Can Government 2.0 survive its success stories?

Dustin Haisler, CIO in Manor, Texas, announced his departure from Manor to take on the role of Director of Government Innovation for Spigit. This is a tremendous opportunity for Dustin and one he has certainly earned. His ability to create positive changes, working in partnership with leaders in local government, has been extraordinary. His move, however, may represent one of the largest challenges Government 2.0 will face.

Those that are able to excel in Government 2.0 can make a lot more money, and find richer career paths, in the private sector.

Dustin, like other effective agents of change, was able to bridge the divide between the public and private sector, between municipal employees, politicians, and citizens. The successes in Manor, much like Atlas carrying the world upon his shoulders, becomes the thing of legend. These successful agents of change are soon tempted by larger roles, larger salaries, and the opportunity to make changes on a larger scale.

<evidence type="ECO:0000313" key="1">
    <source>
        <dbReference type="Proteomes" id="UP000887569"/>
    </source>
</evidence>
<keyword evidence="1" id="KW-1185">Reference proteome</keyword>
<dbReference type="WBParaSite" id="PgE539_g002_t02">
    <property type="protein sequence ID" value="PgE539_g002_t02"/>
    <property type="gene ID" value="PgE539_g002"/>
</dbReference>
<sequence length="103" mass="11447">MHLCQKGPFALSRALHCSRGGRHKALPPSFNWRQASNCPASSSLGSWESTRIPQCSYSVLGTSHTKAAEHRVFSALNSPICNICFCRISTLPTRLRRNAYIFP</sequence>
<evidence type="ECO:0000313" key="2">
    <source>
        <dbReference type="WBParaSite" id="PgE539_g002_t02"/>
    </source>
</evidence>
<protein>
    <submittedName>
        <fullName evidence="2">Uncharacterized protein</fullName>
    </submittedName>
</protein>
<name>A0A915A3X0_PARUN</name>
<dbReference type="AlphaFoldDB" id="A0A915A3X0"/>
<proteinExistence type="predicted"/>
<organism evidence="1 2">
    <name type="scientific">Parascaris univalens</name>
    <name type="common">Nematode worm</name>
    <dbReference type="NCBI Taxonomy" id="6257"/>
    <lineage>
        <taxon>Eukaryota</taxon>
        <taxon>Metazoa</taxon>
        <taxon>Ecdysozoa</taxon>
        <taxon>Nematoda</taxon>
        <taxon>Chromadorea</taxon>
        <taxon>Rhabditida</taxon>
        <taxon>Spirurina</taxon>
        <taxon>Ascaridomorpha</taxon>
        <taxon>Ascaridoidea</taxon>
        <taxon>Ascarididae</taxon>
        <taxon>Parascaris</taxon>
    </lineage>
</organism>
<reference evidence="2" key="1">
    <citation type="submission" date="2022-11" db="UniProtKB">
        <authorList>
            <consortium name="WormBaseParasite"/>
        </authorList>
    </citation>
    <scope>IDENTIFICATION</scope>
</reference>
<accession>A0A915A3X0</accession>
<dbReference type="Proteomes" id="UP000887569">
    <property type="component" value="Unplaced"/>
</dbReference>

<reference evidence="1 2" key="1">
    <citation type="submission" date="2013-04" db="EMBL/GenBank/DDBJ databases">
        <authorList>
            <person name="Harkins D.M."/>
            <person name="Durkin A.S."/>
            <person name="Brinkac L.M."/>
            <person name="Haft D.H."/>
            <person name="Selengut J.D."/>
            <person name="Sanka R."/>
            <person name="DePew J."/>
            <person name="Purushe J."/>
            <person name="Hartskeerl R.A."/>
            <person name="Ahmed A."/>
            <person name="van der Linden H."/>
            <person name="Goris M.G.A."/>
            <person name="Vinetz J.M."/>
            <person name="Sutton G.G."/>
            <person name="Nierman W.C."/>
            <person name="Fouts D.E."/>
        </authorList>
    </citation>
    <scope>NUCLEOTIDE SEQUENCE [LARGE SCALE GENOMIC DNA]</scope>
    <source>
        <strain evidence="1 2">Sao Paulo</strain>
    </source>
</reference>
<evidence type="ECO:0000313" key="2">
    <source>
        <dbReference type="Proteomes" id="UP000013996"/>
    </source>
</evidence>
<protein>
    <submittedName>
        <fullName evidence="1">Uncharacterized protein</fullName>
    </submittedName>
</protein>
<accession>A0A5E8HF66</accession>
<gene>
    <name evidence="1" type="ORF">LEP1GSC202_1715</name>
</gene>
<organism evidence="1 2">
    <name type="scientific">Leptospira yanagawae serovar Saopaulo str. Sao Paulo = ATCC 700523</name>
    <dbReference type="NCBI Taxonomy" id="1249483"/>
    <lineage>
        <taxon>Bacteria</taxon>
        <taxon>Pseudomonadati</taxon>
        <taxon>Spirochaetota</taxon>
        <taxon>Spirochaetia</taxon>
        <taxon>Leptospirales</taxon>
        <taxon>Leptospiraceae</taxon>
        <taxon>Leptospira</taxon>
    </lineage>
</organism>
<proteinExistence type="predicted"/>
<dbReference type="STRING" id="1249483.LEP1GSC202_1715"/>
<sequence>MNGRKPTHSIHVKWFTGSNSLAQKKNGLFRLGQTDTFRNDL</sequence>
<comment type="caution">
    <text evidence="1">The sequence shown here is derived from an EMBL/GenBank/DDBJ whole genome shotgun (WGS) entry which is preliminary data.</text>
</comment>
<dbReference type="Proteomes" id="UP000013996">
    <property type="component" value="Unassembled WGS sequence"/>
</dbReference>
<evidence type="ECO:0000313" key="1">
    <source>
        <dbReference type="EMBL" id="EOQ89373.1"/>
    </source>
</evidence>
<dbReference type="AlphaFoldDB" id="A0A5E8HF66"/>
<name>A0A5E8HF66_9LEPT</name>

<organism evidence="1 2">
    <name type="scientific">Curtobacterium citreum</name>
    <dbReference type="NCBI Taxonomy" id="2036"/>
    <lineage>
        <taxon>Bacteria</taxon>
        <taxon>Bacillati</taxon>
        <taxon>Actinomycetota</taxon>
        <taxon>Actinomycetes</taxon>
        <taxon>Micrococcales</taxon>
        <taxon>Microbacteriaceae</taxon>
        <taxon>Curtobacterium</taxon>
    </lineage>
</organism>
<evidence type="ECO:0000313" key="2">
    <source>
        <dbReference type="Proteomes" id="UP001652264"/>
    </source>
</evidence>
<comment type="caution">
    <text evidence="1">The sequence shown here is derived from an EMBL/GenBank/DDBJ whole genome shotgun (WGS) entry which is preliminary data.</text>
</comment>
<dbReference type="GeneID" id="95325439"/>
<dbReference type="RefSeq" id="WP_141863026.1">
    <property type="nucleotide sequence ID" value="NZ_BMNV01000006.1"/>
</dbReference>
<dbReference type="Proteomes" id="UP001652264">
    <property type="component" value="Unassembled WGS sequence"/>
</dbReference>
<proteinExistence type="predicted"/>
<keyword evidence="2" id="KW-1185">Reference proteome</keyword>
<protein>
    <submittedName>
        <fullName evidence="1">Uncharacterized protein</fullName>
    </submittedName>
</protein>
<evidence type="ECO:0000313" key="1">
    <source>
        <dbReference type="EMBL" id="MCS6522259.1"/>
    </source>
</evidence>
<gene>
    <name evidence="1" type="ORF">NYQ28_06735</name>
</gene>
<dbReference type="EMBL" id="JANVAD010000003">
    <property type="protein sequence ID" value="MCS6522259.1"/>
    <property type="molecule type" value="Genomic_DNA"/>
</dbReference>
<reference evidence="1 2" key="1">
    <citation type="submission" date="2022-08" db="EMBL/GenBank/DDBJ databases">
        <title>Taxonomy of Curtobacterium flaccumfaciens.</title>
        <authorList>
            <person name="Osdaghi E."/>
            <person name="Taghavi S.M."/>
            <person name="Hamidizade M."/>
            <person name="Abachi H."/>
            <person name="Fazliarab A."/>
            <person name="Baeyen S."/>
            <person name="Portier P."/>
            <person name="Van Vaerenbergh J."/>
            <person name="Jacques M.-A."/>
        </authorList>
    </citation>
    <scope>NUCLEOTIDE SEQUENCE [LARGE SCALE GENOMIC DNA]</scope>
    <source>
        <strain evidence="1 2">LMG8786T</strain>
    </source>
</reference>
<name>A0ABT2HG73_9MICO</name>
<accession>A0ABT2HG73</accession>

For Government 2.0 to succeed it must be successful at the local government level. This success:

  • Must be maintainable and repeatable. With Dustin gone to Spigit the true test of Government 2.0 change in Manor is now underway. Will the changes remain or will they simply disappear?
  • Must include new leadership and organizational models. Government 2.0 leaders at all levels must ensure they are mentoring staff and grooming their own replacements.

Can Manor maintain and build upon its early Government 2.0 successes. If it can then we have a model to follow. If it does not, however, it may soon be crushed under the weight of the changes it has already made.


Originally posted on Government in Action.

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Adriel Hampton

Important thoughts, John. And although Spigit is a local business for me, I’ll say that I’d much rather have seen Dustin snapped up by another government agency.